Students get mentally healthy

The buzz about caring for our mental health is only getting bigger since World Mental Health Day (10 October). Now Glasgow Clyde College and SAMH have launched a Mentally Healthy College Community.

The initiative was announced earlier this year, and in just four months, over 200 college staff have been trained to support the mental health issues of students. This is a pioneering move to ensure students are cared for in times of stress, anxiety and mental health difficulties.

Healthy community

Partnering with SAMH (Scottish Association for Mental Health), it is hoped a mentally healthy, vibrant college community is in place at Glasgow Clyde College.

The new campaign is being introduced across three campuses with existing counselling services, advisory teams and the student association now better equipped to support mental health issues at a higher capacity.

It is no surprise that students are more likely to experience mental health issues due to exam pressures, moving away from home, possible financial difficulties or just the stresses of growing up. Growing up is a minefield!


“Going to college brings a number of changes to students’ lives and studying can be demanding, so it’s important that staff are equipped with the knowledge to support them with their mental health,” explains SAMH chief executive, Billy Watson.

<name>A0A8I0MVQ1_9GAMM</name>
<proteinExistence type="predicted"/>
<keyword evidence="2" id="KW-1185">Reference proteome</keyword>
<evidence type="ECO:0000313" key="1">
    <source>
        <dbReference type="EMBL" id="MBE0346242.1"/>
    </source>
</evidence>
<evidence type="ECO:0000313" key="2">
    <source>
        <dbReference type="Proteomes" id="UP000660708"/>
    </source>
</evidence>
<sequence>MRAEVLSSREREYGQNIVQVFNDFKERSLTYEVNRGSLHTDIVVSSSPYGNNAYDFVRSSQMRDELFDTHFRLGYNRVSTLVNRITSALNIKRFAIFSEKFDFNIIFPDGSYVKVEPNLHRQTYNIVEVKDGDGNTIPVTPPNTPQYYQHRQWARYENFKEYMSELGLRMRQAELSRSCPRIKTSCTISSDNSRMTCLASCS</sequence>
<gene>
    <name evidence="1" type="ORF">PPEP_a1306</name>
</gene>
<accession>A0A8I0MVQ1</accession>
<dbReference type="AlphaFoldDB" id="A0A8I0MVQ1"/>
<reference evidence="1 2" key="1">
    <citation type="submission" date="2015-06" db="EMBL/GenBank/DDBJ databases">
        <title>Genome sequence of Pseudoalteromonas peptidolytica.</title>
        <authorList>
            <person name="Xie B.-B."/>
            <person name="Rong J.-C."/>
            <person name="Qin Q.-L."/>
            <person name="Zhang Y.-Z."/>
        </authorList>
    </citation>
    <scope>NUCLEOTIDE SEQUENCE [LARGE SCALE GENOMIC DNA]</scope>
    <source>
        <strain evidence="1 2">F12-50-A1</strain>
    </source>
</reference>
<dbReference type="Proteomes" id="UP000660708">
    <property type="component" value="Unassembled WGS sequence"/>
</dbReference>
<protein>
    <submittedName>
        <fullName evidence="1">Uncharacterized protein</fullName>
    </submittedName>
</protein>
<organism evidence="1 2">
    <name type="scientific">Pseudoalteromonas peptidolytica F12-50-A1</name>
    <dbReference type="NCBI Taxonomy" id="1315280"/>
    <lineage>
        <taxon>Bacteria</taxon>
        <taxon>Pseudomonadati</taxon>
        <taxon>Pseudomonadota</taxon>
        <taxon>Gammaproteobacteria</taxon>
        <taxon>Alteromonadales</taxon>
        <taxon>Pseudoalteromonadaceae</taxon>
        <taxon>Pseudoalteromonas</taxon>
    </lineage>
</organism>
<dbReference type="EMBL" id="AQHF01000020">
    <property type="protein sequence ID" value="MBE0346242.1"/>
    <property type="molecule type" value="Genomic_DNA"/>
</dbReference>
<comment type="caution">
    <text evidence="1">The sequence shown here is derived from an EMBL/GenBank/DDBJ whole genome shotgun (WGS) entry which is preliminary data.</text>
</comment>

“Glasgow Clyde College is taking proactive steps to create a more open and supportive culture, and should over time see staff more confident to talk to students about their mental health.”

As a student knowing you have a safe and informed place to turn to during difficult times will surely relieve any additional pressure.


Glasgow Clyde College student president Karolina Gasiorowska says: “It is important to understand how difficult it can be for students, especially young adults going to college from 16 to 19 years old. They face many pressures from society, their peers and themselves. Raising awareness about mental health is very important and I strongly believe that this new project, which is focusing on staff training, is a very good idea.”

Staff and students have already had the opportunity to get involved on an ASIST Suicide Prevention course to increase their skillset in handling difficult situations.

Fingers crossed this campaign is successful in supporting the 27,000 students attending Glasgow Clyde College and more colleges and universities join in.

If you are worried about your own mental health or concerned for a friend visit, Samaritans or call 116 123

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